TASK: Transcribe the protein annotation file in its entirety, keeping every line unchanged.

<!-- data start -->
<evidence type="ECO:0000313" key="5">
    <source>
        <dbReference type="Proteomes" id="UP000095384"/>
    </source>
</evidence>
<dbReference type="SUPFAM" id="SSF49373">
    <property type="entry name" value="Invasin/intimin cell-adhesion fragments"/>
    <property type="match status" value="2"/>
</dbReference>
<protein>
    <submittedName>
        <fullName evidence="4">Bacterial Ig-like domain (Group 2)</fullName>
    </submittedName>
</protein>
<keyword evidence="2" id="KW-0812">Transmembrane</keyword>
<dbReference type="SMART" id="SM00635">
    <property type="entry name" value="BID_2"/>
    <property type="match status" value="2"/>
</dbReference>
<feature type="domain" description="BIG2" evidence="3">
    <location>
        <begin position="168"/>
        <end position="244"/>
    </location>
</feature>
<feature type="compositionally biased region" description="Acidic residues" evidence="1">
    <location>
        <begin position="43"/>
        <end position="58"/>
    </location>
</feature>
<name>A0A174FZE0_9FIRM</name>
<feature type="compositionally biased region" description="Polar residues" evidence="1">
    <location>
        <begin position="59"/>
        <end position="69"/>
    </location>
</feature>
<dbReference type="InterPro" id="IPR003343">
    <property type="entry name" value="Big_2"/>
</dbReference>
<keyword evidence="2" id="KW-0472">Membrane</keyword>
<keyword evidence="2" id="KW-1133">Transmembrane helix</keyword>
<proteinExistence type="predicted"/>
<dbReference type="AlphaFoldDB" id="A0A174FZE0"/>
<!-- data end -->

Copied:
<evidence type="ECO:0000313" key="5">
    <source>
        <dbReference type="Proteomes" id="UP000095384"/>
    </source>
</evidence>
<dbReference type="SUPFAM" id="SSF49373">
    <property type="entry name" value="Invasin/intimin cell-adhesion fragments"/>
    <property type="match status" value="2"/>
</dbReference>
<protein>
    <submittedName>
        <fullName evidence="4">Bacterial Ig-like domain (Group 2)</fullName>
    </submittedName>
</protein>
<keyword evidence="2" id="KW-0812">Transmembrane</keyword>
<dbReference type="SMART" id="SM00635">
    <property type="entry name" value="BID_2"/>
    <property type="match status" value="2"/>
</dbReference>
<feature type="domain" description="BIG2" evidence="3">
    <location>
        <begin position="168"/>
        <end position="244"/>
    </location>
</feature>
<feature type="compositionally biased region" description="Acidic residues" evidence="1">
    <location>
        <begin position="43"/>
        <end position="58"/>
    </location>
</feature>
<name>A0A174FZE0_9FIRM</name>
<feature type="compositionally biased region" description="Polar residues" evidence="1">
    <location>
        <begin position="59"/>
        <end position="69"/>
    </location>
</feature>
<dbReference type="InterPro" id="IPR003343">
    <property type="entry name" value="Big_2"/>
</dbReference>
<keyword evidence="2" id="KW-0472">Membrane</keyword>
<keyword evidence="2" id="KW-1133">Transmembrane helix</keyword>
<proteinExistence type="predicted"/>
<dbReference type="AlphaFoldDB" id="A0A174FZE0"/>